|Institution:||University of Washington|
|Keywords:||climate change; complexity; ecology; fisheries; management; tradeoffs; Aquatic sciences; Fisheries|
|Full text PDF:||http://hdl.handle.net/1773/40897|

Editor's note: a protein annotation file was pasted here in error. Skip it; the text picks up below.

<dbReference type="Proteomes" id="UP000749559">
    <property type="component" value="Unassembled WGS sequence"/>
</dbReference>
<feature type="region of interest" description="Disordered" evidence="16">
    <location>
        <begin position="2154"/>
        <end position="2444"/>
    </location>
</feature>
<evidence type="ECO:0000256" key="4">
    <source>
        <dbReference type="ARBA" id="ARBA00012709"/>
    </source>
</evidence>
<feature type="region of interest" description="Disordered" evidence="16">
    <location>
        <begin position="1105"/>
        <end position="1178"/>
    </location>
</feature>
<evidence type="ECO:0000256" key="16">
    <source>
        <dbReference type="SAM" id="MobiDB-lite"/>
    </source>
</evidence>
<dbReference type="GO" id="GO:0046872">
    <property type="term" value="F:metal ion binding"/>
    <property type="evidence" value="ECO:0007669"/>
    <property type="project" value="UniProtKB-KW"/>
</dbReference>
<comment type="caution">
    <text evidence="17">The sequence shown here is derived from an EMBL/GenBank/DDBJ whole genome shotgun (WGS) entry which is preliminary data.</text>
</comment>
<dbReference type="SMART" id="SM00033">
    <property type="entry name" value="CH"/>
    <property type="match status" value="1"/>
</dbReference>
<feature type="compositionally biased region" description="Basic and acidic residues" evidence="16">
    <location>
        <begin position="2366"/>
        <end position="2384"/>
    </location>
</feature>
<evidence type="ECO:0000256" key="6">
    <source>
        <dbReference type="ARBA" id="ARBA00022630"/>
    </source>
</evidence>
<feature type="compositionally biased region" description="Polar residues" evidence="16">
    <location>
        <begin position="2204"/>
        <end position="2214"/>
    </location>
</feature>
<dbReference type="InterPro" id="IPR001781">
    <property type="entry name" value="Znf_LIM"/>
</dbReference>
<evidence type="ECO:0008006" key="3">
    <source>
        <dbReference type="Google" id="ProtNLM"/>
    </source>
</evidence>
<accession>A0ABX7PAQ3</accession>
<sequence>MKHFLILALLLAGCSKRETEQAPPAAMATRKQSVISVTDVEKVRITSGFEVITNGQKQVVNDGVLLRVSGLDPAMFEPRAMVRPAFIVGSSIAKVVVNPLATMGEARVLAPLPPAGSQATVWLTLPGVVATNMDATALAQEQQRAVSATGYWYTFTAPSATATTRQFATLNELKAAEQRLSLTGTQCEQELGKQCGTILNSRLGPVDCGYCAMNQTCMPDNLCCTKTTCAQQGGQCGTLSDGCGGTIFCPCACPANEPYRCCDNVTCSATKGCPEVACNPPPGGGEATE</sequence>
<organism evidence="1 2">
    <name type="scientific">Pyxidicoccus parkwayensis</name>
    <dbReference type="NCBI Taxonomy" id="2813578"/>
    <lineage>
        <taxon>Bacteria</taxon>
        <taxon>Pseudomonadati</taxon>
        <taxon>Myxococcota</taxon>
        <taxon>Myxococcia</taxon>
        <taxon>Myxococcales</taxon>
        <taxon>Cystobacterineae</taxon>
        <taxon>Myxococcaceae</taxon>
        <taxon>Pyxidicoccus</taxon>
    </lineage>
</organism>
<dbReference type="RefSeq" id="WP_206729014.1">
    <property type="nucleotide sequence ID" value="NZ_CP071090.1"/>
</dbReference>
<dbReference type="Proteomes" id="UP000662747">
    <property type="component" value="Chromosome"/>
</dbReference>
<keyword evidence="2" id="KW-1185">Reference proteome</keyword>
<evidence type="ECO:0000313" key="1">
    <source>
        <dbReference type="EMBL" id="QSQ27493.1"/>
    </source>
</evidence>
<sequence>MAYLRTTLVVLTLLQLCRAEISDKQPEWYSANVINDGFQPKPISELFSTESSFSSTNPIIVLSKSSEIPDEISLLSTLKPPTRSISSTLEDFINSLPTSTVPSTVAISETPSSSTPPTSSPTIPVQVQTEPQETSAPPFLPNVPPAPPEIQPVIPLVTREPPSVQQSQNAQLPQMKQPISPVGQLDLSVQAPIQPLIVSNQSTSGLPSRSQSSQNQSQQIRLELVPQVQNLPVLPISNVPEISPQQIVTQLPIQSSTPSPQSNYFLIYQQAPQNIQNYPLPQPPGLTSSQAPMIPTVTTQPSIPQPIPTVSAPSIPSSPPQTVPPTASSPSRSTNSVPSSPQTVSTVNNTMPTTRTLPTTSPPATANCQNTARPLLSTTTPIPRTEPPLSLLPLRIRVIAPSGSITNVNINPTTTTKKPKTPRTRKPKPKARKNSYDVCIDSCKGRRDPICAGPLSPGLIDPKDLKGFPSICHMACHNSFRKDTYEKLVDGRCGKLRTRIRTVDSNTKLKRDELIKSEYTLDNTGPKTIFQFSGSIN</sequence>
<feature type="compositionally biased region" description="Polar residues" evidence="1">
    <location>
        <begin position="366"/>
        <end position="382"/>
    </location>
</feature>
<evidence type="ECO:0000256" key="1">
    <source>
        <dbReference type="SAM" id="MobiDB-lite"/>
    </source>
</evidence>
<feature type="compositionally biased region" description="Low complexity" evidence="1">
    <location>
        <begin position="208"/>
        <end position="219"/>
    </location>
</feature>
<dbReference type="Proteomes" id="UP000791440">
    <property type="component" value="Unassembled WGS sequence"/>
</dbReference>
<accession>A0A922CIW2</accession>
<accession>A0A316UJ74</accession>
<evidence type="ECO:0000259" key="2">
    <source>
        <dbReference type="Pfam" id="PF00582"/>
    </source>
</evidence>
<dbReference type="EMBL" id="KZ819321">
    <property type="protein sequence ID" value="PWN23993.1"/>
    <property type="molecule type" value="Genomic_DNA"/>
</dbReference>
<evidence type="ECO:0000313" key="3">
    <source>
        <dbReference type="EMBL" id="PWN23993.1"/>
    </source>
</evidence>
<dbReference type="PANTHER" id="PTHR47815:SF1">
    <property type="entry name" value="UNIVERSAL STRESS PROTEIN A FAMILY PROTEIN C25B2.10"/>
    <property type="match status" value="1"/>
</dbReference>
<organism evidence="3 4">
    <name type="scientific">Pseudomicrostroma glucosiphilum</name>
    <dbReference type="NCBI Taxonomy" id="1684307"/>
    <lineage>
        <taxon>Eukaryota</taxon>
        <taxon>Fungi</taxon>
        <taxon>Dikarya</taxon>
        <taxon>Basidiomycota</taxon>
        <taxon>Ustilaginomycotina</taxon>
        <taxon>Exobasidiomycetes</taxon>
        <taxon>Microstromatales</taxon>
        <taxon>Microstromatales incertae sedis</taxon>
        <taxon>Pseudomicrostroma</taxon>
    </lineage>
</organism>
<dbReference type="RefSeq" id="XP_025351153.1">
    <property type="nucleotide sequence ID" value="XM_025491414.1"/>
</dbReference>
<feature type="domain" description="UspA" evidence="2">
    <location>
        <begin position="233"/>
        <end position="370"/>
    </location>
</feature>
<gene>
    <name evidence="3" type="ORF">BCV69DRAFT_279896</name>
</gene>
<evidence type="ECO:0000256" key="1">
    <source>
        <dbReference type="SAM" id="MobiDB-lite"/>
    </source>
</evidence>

Society is faced with the task of effectively managing to enable ecosystem resilience to anthropogenic stressors and future change. Ecosystems are part of complex social-ecological systems where humans impact ecosystems and anthropogenic change and natural variability feed back to impact people. Management of ecosystems also involves balancing different ecosystem services and values that people place on ecosystems. These complex challenges for the management of social-ecological systems require interdisciplinary approaches that address these challenges from multiple scales. In this dissertation, I examine patterns and processes in ecosystems and social-ecological systems that may provide opportunities for management to overcome some of the challenges for the future. In chapter one, I assess how multiple stressors impact the life cycle of a commercially important fish species and demonstrate that multiple stressors impact important life-history complexity with implications for population stability. These changes may make populations less reliable for commercial fisheries. In the second chapter, I evaluate the interaction between two competing ecosystem services and show that common ecological processes including density-dependence and population stochasticity reduce the strength of the interaction between them and render multiple benefits from ecosystems with a relatively simple management strategy. In my third chapter, I examine how population density and stream habitat characteristics interact to influence the habitat usage of sockeye salmon on the spawning grounds, which can alter their ecological benefit to freshwater ecosystems and the effectiveness of habitat restoration. In my final chapter, I explore how human communities can exploit complexity in the natural environment to buffer against uncertainty and catastrophic shifts in social-ecological systems. This work takes an interdisciplinary approach to addressing these challenges for management. The research spans multiple scales from species to ecosystems and incorporates humans in complex social-ecological systems. Management of ecosystems is challenging due to the immense amount of complexity. However, complexity in nature can provide stability and opportunities for management to take advantage of to improve management outcomes given uncertain global change.Advisors/Committee Members: Schindler, Daniel E (advisor).